Journal reference: "Astronomical engineering: a strategy for modifying planetary orbits". D G Korycansky of the University of California at Santa Cruz, with colleagues Greg Laughlin and Fred Adams: (Astrophysics & Space Science, 275, 349-366, 2001)


Story Source:

The above story is based on materials provided by University of Sussex. Note: Materials may be edited for content and length.


Cite This Page:

University of Sussex. "Sun Will Vaporize Earth Unless We Can Change Our Orbit." ScienceDaily. ScienceDaily, 24 February 2008. <www.sciencedaily.com/releases/2008/02/080223130020.htm>.
University of Sussex. (2008, February 24). Sun Will Vaporize Earth Unless We Can Change Our Orbit. ScienceDaily. Retrieved January 31, 2015 from www.sciencedaily.com/releases/2008/02/080223130020.htm
University of Sussex. "Sun Will Vaporize Earth Unless We Can Change Our Orbit." ScienceDaily. www.sciencedaily.com/releases/2008/02/080223130020.htm (accessed January 31, 2015).

Share This


More From ScienceDaily



More Space & Time News

Saturday, January 31, 2015

Featured Research

from universities, journals, and other organizations


Featured Videos

from AP, Reuters, AFP, and other news services

Video Shows Stars If They Were as Close to Earth as Sun

Video Shows Stars If They Were as Close to Earth as Sun

Buzz60 (Jan. 30, 2015) Russia&apos;s space agency created a video that shows what our sky would look like with different star if they were as close as our sun. Patrick Jones (@Patrick_E_Jones) walks us through the cool video. Video provided by Buzz60
Powered by NewsLook.com
Dog-Loving Astronaut Wins Best Photo of 2015

Dog-Loving Astronaut Wins Best Photo of 2015

Buzz60 (Jan. 30, 2015) Retired astronaut and television host, Leland Melvin, snuck his dogs into the NASA studio so they could be in his official photo. As Mara Montalbano (@maramontalbano) shows us, the secret is out. Video provided by Buzz60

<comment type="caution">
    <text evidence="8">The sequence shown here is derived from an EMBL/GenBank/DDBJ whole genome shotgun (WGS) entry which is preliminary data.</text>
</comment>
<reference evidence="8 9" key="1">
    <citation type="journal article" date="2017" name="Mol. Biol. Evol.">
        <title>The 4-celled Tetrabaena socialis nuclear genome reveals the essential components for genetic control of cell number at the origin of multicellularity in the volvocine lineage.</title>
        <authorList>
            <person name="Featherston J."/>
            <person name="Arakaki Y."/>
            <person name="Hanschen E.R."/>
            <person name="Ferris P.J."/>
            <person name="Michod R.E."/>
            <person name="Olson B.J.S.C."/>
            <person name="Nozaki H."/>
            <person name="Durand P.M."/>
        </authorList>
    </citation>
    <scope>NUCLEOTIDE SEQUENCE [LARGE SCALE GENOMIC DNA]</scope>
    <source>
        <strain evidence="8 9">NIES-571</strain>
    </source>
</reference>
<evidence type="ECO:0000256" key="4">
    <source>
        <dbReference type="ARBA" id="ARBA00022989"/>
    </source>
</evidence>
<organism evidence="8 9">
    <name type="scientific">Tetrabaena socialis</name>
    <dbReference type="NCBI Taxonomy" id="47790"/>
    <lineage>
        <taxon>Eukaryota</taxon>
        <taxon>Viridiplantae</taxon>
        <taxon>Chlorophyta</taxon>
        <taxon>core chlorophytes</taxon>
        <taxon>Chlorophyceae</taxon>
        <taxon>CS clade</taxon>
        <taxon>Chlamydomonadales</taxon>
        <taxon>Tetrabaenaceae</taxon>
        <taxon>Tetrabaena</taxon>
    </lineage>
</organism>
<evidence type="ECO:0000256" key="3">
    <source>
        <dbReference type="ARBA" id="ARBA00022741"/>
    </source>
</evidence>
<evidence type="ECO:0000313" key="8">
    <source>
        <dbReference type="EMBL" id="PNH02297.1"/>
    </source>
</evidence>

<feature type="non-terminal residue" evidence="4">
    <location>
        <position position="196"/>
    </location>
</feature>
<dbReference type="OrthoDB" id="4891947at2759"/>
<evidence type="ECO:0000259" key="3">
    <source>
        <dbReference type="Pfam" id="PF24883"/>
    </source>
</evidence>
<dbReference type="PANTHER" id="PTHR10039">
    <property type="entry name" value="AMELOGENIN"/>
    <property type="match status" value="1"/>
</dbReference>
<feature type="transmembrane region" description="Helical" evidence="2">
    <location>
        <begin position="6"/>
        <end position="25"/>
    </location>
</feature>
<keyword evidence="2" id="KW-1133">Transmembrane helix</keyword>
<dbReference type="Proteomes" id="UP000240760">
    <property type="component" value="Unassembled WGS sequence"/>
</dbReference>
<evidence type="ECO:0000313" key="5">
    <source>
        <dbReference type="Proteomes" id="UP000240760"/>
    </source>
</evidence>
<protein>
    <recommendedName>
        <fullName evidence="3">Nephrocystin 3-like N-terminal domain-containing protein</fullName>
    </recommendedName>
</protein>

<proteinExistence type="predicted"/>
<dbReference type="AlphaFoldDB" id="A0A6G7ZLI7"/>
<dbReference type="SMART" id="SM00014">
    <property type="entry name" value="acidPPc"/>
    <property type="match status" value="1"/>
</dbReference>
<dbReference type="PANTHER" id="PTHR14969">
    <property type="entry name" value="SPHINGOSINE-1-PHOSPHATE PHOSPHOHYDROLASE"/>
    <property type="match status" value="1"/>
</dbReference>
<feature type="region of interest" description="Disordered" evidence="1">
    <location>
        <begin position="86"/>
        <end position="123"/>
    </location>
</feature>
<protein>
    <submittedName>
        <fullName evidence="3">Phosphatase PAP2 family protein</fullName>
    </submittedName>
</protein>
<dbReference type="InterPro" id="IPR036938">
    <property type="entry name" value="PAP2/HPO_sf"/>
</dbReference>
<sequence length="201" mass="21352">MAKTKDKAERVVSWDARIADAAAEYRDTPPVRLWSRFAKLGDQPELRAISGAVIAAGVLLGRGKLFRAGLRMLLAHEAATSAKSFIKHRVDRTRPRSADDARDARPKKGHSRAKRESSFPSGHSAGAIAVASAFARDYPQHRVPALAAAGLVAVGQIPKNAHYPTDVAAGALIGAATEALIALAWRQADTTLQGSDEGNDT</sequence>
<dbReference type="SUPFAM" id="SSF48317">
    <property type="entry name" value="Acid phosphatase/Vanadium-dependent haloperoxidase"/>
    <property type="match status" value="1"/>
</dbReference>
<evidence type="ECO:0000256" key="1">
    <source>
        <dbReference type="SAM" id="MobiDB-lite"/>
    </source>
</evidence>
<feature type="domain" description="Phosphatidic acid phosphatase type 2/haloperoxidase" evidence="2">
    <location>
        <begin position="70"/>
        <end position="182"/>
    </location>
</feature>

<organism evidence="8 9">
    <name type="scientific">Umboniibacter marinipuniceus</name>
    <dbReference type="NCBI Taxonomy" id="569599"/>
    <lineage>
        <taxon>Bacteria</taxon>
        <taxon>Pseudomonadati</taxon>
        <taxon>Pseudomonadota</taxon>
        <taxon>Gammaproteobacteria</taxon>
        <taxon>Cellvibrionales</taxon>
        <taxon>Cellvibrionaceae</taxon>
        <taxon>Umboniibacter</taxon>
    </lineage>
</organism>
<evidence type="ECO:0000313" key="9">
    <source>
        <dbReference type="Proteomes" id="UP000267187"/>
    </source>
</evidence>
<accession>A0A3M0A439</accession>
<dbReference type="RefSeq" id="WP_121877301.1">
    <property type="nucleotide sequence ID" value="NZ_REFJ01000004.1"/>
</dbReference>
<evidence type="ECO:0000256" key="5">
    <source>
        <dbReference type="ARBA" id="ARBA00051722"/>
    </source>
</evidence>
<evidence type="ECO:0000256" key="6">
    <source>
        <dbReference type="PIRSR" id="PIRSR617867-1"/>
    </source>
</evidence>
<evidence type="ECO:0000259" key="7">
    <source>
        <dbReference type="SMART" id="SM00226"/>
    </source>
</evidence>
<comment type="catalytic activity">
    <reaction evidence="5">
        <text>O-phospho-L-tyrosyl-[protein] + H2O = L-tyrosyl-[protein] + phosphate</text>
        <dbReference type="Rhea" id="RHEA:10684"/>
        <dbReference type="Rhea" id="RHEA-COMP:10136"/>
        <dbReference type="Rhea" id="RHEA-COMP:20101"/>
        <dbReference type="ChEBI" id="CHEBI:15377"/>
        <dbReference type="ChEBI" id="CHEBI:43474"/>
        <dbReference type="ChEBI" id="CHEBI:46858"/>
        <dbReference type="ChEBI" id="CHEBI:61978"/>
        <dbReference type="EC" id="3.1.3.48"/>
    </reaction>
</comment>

Powered by NewsLook.com
NASA Holds Memorial to Remember Astronauts

NASA Holds Memorial to Remember Astronauts

AP (Jan. 29, 2015) NASA is remembering 17 astronauts who were killed in the line of duty and dozens more who have died since the agency&apos;s beginning. A remembrance ceremony was held Thursday at NASA&apos;s Marshall Space Flight Center in Alabama. (Jan. 29) Video provided by AP
Powered by NewsLook.com
Asteroid's Moon Spotted During Earth Flyby

Asteroid's Moon Spotted During Earth Flyby

Rumble (Jan. 27, 2015) Scientists working with NASA&apos;s Deep Space Network antenna at Goldstone, California discovered an unexpected moon while observing asteroid 2004 BL86 during its recent flyby past Earth. Credit to &apos;NASA JPL&apos;. Video provided by Rumble
Powered by NewsLook.com

Search ScienceDaily

Number of stories in archives: 140,361

Find with keyword(s):
Enter a keyword or phrase to search ScienceDaily for related topics and research stories.

Save/Print:
Share:

Breaking News:

Strange & Offbeat Stories


Space & Time

Matter & Energy

Computers & Math

In Other News

... from NewsDaily.com

Science News

Health News

Environment News

Technology News



Save/Print:
Share:

Free Subscriptions


Get the latest science news with ScienceDaily's free email newsletters, updated daily and weekly. Or view hourly updated newsfeeds in your RSS reader:

Get Social & Mobile


Keep up to date with the latest news from ScienceDaily via social networks and mobile apps:

Have Feedback?


Tell us what you think of ScienceDaily -- we welcome both positive and negative comments. Have any problems using the site? Questions?
Mobile: iPhone Android Web
Follow: Facebook Twitter Google+
Subscribe: RSS Feeds Email Newsletters
Latest Headlines Health & Medicine Mind & Brain Space & Time Matter & Energy Computers & Math Plants & Animals Earth & Climate Fossils & Ruins